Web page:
Last January, the Sundance Film Festival premiered a documentary that forever shook people's perceptions of the family theme park SeaWorld. Blackfish revealed the alleged appalling conditions and deadly consequences of holding orcas in captivity, focusing on killer whale Tilikum, who's been involved in the deaths of three people. Eighteen months later, in response to the angry public reaction and pressure from animal-rights groups that followed Blackfish, SeaWorld is expanding its orca habitat at three of its parks and investing in further research on the species.
SeaWorld San Diego, which is home to 10 killer whales, will be the first location to expand its orca environment through an effort called the Blue Water Project. The project will almost double the size of the park's current killer whale tanks, and will span 1.5 acres at 50 feet deep and 350 feet in length. Just going by the amount of water alone, the new facility will have 10 million gallons of water, a significant jump from the current 5.6 million.
The new facility will also allow visitors to observe the orcas from behind a 40-foot-tall glass wall below the waterline.
In a statement, Jim Atchison, CEO and president of SeaWorld Entertainment Inc., said:
Through up-close and personal encounters, the new environment will transform how visitors experience killer whales. Our guests will be able to walk alongside the whales as if they were at the shore, watch them interact at the depths found in the ocean, or a birds-eye view from above.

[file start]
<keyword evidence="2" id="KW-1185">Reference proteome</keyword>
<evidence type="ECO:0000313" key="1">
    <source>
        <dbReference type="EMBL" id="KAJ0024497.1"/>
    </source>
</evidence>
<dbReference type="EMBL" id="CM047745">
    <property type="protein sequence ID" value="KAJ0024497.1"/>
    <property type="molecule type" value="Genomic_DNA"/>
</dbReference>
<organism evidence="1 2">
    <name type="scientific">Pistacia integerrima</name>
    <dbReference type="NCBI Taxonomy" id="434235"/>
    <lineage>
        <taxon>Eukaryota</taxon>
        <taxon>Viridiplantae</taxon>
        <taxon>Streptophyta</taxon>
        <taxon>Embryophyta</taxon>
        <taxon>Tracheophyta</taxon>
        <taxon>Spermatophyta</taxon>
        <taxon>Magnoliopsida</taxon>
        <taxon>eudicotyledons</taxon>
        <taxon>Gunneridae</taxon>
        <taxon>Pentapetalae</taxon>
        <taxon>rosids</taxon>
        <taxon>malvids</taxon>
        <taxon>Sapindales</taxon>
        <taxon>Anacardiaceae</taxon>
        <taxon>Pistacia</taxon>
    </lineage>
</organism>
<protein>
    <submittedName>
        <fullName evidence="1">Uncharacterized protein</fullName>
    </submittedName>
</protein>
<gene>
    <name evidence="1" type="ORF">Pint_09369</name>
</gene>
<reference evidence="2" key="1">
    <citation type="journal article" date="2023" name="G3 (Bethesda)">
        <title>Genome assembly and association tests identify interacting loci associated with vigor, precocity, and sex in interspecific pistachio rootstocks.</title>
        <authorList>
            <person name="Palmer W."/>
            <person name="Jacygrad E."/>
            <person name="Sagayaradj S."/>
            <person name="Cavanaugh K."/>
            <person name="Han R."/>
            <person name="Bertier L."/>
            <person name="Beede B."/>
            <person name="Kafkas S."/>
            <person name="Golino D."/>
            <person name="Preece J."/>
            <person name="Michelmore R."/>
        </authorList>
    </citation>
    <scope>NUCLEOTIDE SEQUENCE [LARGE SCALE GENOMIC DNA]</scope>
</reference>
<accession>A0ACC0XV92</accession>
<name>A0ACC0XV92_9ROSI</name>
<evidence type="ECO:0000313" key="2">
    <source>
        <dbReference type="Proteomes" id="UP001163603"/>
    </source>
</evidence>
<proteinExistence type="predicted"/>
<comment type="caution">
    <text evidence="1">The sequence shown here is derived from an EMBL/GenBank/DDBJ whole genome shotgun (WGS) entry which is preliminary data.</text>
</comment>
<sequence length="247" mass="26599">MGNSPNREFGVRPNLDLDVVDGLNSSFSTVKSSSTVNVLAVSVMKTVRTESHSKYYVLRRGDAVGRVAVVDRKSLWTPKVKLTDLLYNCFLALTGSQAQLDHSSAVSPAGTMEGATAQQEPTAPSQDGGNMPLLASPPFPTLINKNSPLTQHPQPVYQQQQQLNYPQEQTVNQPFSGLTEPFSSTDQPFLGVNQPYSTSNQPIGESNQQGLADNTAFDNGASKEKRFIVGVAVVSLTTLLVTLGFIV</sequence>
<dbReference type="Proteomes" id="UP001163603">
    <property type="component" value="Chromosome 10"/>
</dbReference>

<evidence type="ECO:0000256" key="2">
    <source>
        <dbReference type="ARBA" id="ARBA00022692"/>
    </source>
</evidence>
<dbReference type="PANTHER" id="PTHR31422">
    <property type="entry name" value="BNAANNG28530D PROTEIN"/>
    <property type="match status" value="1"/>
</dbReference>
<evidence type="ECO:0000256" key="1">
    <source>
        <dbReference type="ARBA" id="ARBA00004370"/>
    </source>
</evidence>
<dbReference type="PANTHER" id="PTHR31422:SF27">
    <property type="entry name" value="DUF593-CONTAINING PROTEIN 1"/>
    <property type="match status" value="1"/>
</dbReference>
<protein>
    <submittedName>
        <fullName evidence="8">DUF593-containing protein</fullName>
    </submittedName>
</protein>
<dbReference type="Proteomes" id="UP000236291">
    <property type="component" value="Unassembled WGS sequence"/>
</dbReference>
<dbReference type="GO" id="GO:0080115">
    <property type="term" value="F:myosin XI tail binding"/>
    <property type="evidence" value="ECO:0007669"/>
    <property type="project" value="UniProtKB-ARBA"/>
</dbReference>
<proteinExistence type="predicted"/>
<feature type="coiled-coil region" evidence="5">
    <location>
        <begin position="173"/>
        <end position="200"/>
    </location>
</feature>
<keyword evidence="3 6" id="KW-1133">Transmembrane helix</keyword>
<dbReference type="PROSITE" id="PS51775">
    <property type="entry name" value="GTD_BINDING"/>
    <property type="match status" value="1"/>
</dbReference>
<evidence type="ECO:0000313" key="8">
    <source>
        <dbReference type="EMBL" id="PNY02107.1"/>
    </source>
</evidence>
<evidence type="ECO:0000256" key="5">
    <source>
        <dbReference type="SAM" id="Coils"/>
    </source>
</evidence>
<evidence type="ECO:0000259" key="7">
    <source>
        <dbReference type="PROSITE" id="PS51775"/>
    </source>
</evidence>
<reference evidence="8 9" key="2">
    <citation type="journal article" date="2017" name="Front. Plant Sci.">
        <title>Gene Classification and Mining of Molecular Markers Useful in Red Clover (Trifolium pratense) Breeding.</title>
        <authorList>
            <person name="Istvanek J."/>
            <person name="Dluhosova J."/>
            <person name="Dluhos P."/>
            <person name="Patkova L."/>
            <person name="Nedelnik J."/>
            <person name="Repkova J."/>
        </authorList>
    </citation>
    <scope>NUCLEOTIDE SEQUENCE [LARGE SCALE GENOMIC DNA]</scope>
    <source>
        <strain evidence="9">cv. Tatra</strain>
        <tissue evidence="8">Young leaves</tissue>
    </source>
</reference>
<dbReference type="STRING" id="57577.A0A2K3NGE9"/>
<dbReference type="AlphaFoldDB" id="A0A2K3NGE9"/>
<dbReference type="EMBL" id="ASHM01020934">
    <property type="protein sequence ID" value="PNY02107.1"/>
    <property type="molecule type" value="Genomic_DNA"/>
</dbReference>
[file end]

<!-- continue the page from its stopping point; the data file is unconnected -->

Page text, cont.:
Sure. That's why they're building it.
Besides the hundreds of millions of dollars the company will be plunging into this expansion, SeaWorld's also pledging $10 million in matching funds to killer whale research, including studying the animal's hearing ranges and tracking the nutrition and reproduction of the Southern Resident Killer Whale. SeaWorld says it also plans to appoint an independent advisory committee of scientists to oversee the park's orca program.
The new habitat will even include an underwater current to provide the whales with exercise.
Predictably, some aren't buying SeaWorld's purported concern for its killer whales. Many animal-rights activists are pushing for much more than the expansion of the facilities. PETA, for example, which has long pushed for SeaWorld to release its marine animals from captivity, wrote on its affiliate website, SeaWorld of Hurt:
The abusement park is sinking millions of dollars into building bigger prisons, complete with flouncy bits on the outside to give visitors the illusion of the sea.
The group suggests that SeaWorld's expansion plan is nothing but an attempt to save itself after the company's stock and attendance tanked after the Blackfish backlash, a decline that SeaWorld has also admitted to.
And PETA director of animal law Jared Goodman told the LA Times,
This is a desperate drop-in-the-bucket move to try to turn back the hands of time when people [now] understand the suffering of captive orcas, and it will not save the company.
SeaWorld San Diego's expansion project is expected to be completed by 2018. SeaWorld Orlando and SeaWorld San Antonio will follow in its footsteps with similar projects.